There were two sisters of these brothers, Mary and Madeline. Mary married Charles Bungay and Madeline married Matthew Gore. I will have more to say of these marriages below.
Matthew Gore, an Englishman, married Madeline Hare on the 6th day of December, 1844. No doubt Uncle Matt was a servant with Newman & Company. They had as family three sons, William, Ralph, and Samuel; and a girl who married a Belleoram man and is still living. William married Jane Anderson. They live at Mercers. There is a daughter of the marriage. Ralph died on a voyage from Oporto, say eight years ago, and was buried at St. John's. His widow, who was Susie Pike of Channel, lives there; the son at Halifax. There was also a girl who died ten or twelve years ago. Samuel, the youngest of the Gore family, lives on the old stand, in a new house. He has the same job the father had, "Keeper of the Public Store". He married, some years ago, a Miss Anderson of Channel, but they have no family. Now this covers the families of old Grandfather Hare's sons and daughters.
We now come to John Caswell, an Englishman, who came to Burgeo with Newman & Company and served them until they closed up in 1862. He then came to the writer's father and served for a number of years. John married Mary Hardy of Richard's Harbour. She was also a servant to the big house of Newman & Company. They were married on the l9th of August, 1849. They had as family John, William, Edward, and Henry. There were no daughters. John was accidentally shot, age 16, at Muddy Hole Point, in the year 1865. He lived long enough to be brought home. William married Mary Hatcher of Hunt's. He was a good carpenter and also clerked for the Co-operative Store until they closed up. He later sold his house and place to Thomas Moulton and moved to Sydney, where he still lives. Henry and Edward both moved to Sydney before 1900. Henry married Susie Dicks, daughter of my old friend Joseph. He was, in 1914, a steward on a steamer bound for England. The steamer and crew were lost. Edward married Mary Keeping of Burnt Islands. He died in Prince Edward Island a year ago, leaving a wife and family. Old Mr. Caswell went to Sydney with his son, William, and died there over ten years ago.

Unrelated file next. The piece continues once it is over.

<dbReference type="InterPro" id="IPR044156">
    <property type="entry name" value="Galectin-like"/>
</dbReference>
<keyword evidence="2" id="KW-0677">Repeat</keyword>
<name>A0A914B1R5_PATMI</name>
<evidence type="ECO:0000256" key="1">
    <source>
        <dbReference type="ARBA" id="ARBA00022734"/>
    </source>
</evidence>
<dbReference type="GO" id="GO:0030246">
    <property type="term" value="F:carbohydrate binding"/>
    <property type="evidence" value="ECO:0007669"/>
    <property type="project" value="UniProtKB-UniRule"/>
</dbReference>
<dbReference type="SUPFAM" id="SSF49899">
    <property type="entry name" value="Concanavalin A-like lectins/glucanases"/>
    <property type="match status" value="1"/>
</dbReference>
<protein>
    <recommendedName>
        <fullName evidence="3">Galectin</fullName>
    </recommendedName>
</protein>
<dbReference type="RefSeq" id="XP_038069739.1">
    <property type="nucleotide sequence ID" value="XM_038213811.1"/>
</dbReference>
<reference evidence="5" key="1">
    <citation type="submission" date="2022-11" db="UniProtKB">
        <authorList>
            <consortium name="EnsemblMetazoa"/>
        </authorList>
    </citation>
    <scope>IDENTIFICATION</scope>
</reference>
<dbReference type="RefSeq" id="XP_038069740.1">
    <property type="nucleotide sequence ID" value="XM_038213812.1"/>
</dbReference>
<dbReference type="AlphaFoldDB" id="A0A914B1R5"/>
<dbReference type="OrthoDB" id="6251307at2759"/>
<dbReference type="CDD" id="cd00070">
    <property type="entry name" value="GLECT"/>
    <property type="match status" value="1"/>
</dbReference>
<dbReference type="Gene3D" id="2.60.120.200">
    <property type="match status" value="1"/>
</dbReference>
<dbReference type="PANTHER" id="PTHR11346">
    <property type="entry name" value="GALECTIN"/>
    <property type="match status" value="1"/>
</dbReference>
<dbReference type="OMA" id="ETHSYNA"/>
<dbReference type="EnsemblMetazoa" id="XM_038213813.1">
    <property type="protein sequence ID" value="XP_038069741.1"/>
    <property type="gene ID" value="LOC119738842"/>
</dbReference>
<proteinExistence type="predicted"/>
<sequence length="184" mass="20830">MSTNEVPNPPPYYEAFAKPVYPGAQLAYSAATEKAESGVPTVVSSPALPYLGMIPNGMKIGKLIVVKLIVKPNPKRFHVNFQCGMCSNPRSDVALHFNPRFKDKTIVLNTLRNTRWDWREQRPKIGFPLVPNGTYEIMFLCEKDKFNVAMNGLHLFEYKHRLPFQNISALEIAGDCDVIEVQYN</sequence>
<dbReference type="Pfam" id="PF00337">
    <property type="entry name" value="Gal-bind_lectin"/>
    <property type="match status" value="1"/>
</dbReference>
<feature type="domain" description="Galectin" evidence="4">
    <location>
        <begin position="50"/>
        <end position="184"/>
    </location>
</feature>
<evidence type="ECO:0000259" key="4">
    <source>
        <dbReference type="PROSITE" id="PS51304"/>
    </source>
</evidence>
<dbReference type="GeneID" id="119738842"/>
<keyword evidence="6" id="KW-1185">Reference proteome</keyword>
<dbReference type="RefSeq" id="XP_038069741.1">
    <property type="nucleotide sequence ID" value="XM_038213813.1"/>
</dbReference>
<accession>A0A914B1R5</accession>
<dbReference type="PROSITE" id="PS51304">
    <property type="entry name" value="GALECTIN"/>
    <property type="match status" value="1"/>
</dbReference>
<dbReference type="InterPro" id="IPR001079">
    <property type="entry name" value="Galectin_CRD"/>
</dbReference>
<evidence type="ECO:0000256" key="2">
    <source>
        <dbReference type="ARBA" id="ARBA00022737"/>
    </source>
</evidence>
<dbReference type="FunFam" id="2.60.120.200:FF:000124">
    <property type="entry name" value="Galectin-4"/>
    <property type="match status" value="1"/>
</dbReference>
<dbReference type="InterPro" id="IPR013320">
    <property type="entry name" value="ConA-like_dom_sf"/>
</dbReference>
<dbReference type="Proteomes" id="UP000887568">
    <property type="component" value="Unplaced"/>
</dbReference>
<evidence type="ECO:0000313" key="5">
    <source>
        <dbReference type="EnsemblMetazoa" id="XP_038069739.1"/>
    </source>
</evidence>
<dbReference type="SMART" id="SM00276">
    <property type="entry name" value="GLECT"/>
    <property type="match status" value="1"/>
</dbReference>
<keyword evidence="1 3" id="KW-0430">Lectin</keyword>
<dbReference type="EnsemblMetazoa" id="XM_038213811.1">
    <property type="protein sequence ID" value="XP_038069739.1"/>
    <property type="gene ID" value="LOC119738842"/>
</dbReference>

Transcribed by Bill Crant, Elmsdale, NS Canada
Page Revised: February - 2003 (Don Tate)
|Recent Updates||Contact Us|
Your Community, Online!
Newfoundland's Grand Banks is a non-profit endeavor.
No part of this project may be reproduced in any form for any purpose other than personal use.
© Newfoundland's Grand Banks (1999-2016)